'As long as we win it doesn’t matter': Mark Cavendish content with losing Qatar lead to Edvald Boasson Hagen

Cavendish says that he knew his teammate would be favourite to take over the overall lead at the Tour of Qatar after the individual time trial

(Image credit: Yuzuru SUNADA)

Despite losing his gold leader’s jersey, Mark Cavendish is delighted as teammate Edvald Boasson Hagen takes the leader’s jersey in the Tour of Qatar.

Cavendish seemed relaxed at the start of Wednesday's time trial in Qatar. Waiting on the start ramp, he was laughing as the speaker speculated just how much time the then gold jersey wearer would lose on the 11.4km circuit.

He did lose time but his was no bad performance. Finishing 7th, with a time of 14 minutes 10, he was just 44 seconds behind team mate Boasson Hagen, who now leads the general classification by 26 seconds from the Briton in second place.

“I was brought up in the UK riding ten miles,” Cavendish told waiting reporters. “It’s something I’ve done since I was 12 years old. Normally in another race I would use it as a rest day, but I had the gold jersey.

Even before stage one the Manxman was tipping Boasson Hagen to win today. Each day he stressed how the Norwegian road and time trial champion was a good bet for the win. And so it proved. Indeed today’s press conference Cavendish was full of praise for his teammate.

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Dimension Data is the third team the two have shared, with both riding at Highroad, Sky in the past, with 28-year-old Boasson Hagen joining the current outfit last year as MTN-Quebeka. This recurring collaboration means they know each other well, so Cavendish is in the perfect position to comment on his colleague’s progression.

“One thing I’ve noticed since riding with him last is how he has grown as a leader,” Cavendish said. “He’s one of the old guys in the team now, and for a quiet lad he really motivates the others.

"He knows how to ride in a unit, he knows how to be the leader and road captain. It’s superb to see him grow in a leadership role and he definitely inspires the young athletes.”

Before his 2010 move to Team Sky, Boasson Hagen had been on a steep upward trajectory, but during his four seasons with the British team he became increasingly anonymous, perhaps stifled by Grand Tour aspirations.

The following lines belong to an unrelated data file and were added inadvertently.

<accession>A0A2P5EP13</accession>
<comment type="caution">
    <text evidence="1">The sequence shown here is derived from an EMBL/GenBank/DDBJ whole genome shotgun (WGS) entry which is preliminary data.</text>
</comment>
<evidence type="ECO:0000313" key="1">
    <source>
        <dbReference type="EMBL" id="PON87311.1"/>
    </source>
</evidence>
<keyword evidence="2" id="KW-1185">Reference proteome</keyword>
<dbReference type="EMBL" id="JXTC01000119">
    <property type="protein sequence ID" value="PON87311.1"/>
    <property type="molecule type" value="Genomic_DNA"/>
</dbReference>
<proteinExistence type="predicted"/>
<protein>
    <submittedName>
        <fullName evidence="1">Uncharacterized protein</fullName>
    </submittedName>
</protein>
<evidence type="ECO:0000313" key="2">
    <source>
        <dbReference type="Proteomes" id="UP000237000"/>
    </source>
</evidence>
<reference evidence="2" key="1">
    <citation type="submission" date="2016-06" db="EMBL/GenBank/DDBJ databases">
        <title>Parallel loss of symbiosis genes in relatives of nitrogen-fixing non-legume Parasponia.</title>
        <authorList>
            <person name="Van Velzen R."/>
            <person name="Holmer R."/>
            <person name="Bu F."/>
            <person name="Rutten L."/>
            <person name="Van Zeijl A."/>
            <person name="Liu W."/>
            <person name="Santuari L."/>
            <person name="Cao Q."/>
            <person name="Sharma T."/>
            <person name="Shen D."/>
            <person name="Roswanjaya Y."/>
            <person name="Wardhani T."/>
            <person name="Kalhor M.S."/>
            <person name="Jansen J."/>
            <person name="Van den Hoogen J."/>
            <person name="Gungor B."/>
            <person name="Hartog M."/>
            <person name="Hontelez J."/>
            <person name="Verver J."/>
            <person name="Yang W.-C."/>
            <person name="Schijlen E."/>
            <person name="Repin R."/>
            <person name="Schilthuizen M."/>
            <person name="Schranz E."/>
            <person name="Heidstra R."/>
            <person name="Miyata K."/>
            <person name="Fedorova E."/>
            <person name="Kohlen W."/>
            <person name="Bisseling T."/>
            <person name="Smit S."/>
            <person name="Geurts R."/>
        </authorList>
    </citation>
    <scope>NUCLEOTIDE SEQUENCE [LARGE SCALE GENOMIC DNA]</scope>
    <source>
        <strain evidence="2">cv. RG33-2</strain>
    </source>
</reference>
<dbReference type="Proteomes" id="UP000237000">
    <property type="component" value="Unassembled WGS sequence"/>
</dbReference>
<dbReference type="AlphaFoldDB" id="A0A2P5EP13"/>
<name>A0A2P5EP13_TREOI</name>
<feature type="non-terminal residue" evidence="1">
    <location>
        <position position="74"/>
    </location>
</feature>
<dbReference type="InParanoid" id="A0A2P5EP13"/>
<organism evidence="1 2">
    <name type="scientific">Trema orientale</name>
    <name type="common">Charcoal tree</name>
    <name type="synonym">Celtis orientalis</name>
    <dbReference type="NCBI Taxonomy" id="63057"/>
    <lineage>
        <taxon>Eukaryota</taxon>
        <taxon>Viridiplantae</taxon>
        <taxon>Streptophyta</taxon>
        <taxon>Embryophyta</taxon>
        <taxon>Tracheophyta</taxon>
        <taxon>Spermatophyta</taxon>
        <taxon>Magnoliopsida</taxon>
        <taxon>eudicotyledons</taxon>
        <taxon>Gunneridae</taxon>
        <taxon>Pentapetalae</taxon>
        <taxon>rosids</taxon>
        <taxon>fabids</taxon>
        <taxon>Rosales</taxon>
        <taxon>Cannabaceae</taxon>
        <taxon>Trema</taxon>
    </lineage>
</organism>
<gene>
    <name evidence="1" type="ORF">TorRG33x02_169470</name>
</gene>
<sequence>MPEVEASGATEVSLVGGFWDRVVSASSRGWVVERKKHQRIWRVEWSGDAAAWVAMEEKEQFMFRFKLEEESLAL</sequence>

He is far too polite to say that, however, responding today saying, “It is nice to change now and then but I had a good time in Sky as well.”

Cavendish was more succinct.

“He’s the same rider he was, he’s never changed. He was kind of in service at Sky, so you didn’t get to see what he could do.

"I rode with him and he was still as strong as ever, but obviously we had bigger ambitions at Sky. But he is back in an environment where he can flourish as a racer and he’s definitely shown that.”

After today’s Norwegian flourish, Dimension Data now occupy the first two places at the Tour of Qatar and, while anything can happen in such a race, Friday could see Boasson Hagen win his second consecutive stage race, after his Tour of Britain win last September.

As for Cavendish, though he is only 26 second behind his team mate, he doesn’t care which of them wins. “As long as we win the GC it doesn’t matter.”

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Owen Rogers is an experienced journalist, covering professional cycling and specialising in women's road racing. He has followed races such as the Women's Tour and Giro d'Italia Donne, live-tweeting from Women's WorldTour events as well as providing race reports, interviews, analysis and news stories. He has also worked for race teams, to provide post race reports and communications.